DA: With the convergence of electronic medical records with the convergence of more standardized data elements and data collection, data has more utility.

We’re in a field now where we’re starting to see some wins. There’s a beautiful paper last year saying that if you’re on a beta-blocker with ovarian cancer, you live longer than if you’re not. Over and over, we’ve seen big data having impact. What you need for a field to take off is wins. We’re starting to have them.

Where we can add help, and where our strength is, is in two areas: we have a fantastic group led by Carl Kesselman [division director of the Information Sciences Institute at USC Viterbi School of Engineering], who has built large databases to hold disparate data—whether it be genomic data, proteomic data, clinical trial data—start to pull them into one database. Carl and our group have really put in a paramount effort.

Second, we have a large group of modelers. There’s no question, there are much better groups in the world to collect data. There are much better people who are statisticians to analyze it. What we’re good at is modeling it, and so our focus is going to be creating models—go-forward models based on the data, where we can prove or disprove hypotheses. Our team has been doing that: taking various data sources and putting them together in one model set. I think that’s going to be our focus.

MO: Will you be speaking with Biden or working with his office? Do you see a potential role for the Ellison Institute in the moonshot’s focus on data?

DA: I already have. When he announced it in Davos, I was there, and we spent time together. I’ll spend time with him next month. Greg Simon, who is running the program now, is a close friend.

I, like many cancer docs, was skeptical in the beginning about the moonshot program.

And then we were in Davos in January, and Biden said, “You know, my goal is not to cure cancer. It’d be great, but I don’t think I will have any role in that. But if something was to take 10 years and I can make it happen in five years, I’ve had a major success. I want to remove hurdles and roadblocks.”

That was such a mature way of looking at it. That really impressed me. We all in the field have hurdles that we know of, whether it be regulatory, IRB, collaborations with institutions or pharmaceutical companies, etc. If he can remove some of those hurdles and make it easier for us to do what we’re good at, the moonshot is going to be a tremendous success.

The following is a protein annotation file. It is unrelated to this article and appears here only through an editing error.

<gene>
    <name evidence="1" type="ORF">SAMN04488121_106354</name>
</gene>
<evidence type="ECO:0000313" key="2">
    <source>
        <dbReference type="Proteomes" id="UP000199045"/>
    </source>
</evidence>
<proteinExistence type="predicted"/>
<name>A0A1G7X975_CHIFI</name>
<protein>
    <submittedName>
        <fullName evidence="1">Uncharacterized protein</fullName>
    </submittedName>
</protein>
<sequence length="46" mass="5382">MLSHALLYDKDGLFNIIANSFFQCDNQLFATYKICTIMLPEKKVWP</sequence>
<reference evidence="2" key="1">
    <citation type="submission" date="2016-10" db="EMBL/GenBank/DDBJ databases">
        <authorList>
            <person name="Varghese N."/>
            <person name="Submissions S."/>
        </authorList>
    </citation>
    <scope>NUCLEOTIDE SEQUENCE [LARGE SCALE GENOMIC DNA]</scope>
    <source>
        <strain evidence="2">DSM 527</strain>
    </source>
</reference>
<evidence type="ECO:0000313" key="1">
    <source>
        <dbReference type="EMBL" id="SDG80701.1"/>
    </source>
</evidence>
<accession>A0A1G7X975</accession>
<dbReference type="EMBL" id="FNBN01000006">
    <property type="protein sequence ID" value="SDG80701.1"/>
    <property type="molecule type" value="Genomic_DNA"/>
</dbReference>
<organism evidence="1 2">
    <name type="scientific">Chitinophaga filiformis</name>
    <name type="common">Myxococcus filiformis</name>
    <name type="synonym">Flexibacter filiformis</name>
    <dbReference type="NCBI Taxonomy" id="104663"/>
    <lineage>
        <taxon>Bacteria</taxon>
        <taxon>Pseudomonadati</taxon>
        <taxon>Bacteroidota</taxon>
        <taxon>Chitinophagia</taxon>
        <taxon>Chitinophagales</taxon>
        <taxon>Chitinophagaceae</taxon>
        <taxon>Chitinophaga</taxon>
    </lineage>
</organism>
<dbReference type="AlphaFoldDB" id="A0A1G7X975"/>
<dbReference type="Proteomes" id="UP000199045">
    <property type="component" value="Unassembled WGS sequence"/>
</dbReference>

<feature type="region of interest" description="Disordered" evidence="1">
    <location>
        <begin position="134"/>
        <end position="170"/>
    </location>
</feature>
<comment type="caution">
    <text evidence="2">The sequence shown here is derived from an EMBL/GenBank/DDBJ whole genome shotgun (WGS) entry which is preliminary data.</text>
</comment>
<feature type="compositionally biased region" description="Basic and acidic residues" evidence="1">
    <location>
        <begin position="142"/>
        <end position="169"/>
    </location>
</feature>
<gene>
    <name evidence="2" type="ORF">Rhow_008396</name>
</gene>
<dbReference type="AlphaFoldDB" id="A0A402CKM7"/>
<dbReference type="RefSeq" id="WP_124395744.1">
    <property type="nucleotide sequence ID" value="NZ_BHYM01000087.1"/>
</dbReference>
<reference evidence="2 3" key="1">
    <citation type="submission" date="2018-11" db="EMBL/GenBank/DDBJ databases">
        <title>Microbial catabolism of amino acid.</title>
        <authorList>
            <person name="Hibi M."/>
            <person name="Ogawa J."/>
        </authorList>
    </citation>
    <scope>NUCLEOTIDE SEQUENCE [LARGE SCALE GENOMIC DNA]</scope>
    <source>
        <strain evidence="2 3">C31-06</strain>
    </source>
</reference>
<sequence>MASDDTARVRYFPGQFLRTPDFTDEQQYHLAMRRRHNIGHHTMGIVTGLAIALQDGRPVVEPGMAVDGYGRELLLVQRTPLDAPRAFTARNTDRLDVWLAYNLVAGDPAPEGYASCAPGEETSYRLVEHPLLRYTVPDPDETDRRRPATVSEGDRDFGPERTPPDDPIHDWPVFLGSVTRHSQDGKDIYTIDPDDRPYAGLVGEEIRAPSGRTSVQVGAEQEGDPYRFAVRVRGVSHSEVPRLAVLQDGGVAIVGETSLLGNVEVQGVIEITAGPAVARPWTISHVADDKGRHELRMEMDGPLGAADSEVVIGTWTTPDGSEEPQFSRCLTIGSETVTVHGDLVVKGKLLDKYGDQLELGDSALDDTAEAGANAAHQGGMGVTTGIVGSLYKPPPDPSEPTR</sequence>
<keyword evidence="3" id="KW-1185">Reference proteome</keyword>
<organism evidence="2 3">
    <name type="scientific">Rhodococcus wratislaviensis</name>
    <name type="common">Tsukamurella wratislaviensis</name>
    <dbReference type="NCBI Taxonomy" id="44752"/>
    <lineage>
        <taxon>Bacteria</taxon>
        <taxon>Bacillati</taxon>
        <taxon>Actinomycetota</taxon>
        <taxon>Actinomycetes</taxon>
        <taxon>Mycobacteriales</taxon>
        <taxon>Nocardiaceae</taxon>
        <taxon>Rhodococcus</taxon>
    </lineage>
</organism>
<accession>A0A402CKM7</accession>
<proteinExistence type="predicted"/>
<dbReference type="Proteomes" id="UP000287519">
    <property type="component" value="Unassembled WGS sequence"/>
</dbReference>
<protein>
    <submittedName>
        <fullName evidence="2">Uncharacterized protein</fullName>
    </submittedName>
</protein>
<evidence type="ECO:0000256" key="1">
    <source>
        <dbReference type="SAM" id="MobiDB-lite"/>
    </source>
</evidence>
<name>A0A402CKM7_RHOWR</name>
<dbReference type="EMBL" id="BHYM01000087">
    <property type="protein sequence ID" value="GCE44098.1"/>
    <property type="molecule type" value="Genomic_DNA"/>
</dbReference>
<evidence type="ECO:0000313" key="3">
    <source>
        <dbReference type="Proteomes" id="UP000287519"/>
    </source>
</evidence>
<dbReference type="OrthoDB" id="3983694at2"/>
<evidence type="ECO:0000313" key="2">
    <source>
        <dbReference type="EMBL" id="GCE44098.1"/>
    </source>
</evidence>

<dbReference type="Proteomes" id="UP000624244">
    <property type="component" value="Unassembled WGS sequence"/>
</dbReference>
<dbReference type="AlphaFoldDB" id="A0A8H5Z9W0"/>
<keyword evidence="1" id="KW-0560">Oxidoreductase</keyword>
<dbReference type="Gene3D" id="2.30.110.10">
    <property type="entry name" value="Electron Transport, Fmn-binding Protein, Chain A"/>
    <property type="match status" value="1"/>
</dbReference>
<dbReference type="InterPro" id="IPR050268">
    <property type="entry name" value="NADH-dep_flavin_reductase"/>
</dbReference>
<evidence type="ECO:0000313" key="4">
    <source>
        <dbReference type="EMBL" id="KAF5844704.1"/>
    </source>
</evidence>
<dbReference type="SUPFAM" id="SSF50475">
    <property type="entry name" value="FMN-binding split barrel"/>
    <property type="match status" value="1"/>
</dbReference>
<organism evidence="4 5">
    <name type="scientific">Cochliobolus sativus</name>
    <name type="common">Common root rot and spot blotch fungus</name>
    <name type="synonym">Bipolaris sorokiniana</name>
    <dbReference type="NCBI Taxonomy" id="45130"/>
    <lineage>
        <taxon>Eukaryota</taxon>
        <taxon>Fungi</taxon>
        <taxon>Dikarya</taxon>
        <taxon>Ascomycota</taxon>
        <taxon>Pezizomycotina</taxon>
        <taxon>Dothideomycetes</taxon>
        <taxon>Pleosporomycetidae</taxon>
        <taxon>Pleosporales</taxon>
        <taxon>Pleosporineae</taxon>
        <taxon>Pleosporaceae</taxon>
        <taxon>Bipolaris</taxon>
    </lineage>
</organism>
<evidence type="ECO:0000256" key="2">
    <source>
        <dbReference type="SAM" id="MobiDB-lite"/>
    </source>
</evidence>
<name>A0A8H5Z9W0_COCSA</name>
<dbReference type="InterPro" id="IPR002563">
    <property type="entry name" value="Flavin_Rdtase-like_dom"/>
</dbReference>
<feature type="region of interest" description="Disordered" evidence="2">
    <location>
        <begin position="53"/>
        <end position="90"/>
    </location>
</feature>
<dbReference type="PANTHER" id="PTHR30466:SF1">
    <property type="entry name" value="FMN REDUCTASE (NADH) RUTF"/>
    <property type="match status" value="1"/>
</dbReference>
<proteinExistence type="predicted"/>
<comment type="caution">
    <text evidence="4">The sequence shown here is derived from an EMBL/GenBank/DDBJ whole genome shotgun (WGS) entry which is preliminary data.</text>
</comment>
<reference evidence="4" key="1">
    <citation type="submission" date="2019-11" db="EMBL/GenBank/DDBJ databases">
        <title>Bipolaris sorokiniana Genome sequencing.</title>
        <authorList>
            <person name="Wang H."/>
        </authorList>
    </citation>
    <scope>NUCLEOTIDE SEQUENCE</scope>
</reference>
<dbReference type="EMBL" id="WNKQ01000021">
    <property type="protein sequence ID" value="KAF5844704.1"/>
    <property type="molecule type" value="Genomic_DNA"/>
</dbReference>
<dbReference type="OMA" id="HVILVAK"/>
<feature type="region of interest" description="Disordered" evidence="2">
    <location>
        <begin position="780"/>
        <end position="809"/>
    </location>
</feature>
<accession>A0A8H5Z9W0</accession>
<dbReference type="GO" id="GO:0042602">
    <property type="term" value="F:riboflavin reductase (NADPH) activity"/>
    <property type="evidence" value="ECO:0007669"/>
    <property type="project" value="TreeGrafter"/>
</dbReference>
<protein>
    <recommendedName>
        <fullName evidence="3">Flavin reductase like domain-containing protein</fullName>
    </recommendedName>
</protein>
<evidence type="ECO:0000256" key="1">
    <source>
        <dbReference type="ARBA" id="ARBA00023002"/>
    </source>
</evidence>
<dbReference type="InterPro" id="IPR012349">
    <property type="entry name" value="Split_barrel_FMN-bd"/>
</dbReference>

I love now that he is taking on data—it’s one of the first things—and I think it’s fantastic. Obviously, our program is built on the premise of sharing data, that we’re going to work with other institutions who have data and use their data and hopefully improve by harmonizing with other datasets and developing the models. Biden is removing a lot of the hurdles that we would’ve faced, and I applaud him and his team for that.

I wrote a piece in The New York Times two months ago about data. What I pushed for is that we have to change the attitude on data in this country. There’s an attitude that “My data is private, you stay away from it, if it gets out there, I can have irreparable harm.”

We have to go and push for people who use the data, who allow the data to be used for research, to be recognized as heroes. And they are part of the solution, not the problem.

I think the Biden effort will go a long way in that regard. I will play whatever role they require of me, I will support them and I’m so excited that we have powerful people in Washington who get it, who are behind this.

MO: Are there any academic partners? Will this be an USC-centric effort, or will the Ellison Institute be recruiting or partnering with researchers and oncologists across the U.S.?

DA: We are partnering with oncology centers across the world. We now have multiple existing collaborations that will hopefully continue to grow and get new ones.

Our goal is not to reinvent anything. If somebody is doing something well, we want to work with them. We have too much duplication in the field of cancer in this country. If everybody is good at something and we all work together, we’re going to get big advances.

It’s a lot easier and more efficient to get progress if I collaborate with people, than if I bring them in. If I can bring somebody in as a collaborator and give them an appointment, literally overnight—the whole notion of having to go through a year of university reviewing them—we restructured this on purpose to allow those almost instant collaborations.

MO: It sounds like you’re integrating a number of existing programs across departments into the center; is that accurate?

DA: Yes. I’m a believer in people, not departments. It’s getting people in different disciplines and bringing them into one place. To me, it’s human capital that will win against cancer, not institutions or dollars or programs. It’s individuals with very smart ideas.